IdeaWorks, with partial sponsorship by Airline Information and Global Flight, recently sent a survey to frequent flyer program executives around the world. Surveys were returned from 53 airline employees and over half of the respondents represented frequent flyer programs in Europe and the Americas. The results of the survey show that the complaints from frequent flyers have been heard and 65 percent of program executives identified the lack of award availability as the aspect that frustrates frequent flyer program members the most.
Other complaints included extra fees, difficulty getting upgrades, frustration over terms and conditions and elite status becoming less attractive. Almost all of the respondents agree that award availability is a problem, with 57 percent considering it a major problem and 38 percent saying it’s a small problem. In response to the difficulty to get award seats, almost 40 percent said availability was increased selectively or broadly in 2006 and 59 percent said they are increasing award seats in most or select markets this year to combat the problem.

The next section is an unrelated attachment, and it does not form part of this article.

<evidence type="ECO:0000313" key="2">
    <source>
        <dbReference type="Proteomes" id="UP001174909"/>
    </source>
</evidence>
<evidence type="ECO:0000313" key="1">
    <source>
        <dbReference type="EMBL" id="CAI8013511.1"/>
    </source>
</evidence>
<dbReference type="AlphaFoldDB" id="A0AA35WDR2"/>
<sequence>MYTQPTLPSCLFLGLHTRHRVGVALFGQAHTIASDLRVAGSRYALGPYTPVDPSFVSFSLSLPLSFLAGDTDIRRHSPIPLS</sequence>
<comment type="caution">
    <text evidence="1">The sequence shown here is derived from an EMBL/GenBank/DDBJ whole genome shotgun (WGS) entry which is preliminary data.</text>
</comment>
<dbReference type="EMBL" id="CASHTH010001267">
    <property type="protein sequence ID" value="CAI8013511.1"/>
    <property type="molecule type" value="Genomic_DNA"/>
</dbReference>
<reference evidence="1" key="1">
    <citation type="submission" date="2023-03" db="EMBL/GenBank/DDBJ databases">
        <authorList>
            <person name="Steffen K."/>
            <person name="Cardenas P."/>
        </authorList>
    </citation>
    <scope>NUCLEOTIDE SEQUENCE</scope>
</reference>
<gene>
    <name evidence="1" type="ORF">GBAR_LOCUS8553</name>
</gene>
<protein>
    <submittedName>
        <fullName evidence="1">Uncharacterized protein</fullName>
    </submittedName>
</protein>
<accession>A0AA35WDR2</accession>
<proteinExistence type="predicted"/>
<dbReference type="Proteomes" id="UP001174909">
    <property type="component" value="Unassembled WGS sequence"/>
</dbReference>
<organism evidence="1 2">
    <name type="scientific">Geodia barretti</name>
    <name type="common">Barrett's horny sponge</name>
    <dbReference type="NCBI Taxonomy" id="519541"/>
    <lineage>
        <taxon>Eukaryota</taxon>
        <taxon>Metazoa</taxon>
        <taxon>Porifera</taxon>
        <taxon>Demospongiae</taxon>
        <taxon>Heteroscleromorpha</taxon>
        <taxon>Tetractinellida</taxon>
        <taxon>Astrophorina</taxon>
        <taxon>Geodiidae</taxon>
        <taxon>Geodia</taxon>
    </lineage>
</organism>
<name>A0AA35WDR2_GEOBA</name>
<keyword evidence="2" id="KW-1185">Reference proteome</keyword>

Interestingly, when asked, “Which best describes the importance your program has to your top management?”, 42 percent said that the program significantly contributes to revenues. Frequent flyer programs began 26 years ago as a way to create loyalty to the airline but with the introduction of co-branded credit cards and other non-airline partners, the income from selling miles has become more important than loyalty according to top management at a large number of airlines.